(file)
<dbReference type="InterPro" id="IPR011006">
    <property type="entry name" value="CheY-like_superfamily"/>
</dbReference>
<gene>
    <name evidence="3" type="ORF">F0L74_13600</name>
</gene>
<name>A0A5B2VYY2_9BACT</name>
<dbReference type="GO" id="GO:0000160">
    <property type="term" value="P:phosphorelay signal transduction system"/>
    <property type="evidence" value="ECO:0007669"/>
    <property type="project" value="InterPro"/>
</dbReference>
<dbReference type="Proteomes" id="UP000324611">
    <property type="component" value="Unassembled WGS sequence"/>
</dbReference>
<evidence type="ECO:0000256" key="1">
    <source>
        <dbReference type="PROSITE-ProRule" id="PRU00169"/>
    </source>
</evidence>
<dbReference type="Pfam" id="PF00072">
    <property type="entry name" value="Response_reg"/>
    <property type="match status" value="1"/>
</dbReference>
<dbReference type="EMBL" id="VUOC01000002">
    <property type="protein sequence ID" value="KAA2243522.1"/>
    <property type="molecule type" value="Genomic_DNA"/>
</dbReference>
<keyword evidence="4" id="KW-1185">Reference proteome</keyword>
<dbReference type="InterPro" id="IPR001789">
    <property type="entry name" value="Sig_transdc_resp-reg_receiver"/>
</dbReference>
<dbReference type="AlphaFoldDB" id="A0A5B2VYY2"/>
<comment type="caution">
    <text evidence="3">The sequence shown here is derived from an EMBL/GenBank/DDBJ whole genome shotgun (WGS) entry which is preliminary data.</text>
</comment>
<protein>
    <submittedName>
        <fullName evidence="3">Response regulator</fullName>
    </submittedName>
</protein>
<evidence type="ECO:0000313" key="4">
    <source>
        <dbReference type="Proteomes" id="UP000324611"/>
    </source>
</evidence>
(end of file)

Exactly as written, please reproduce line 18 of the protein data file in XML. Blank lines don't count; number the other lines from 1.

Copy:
        <dbReference type="PROSITE-ProRule" id="PRU00169"/>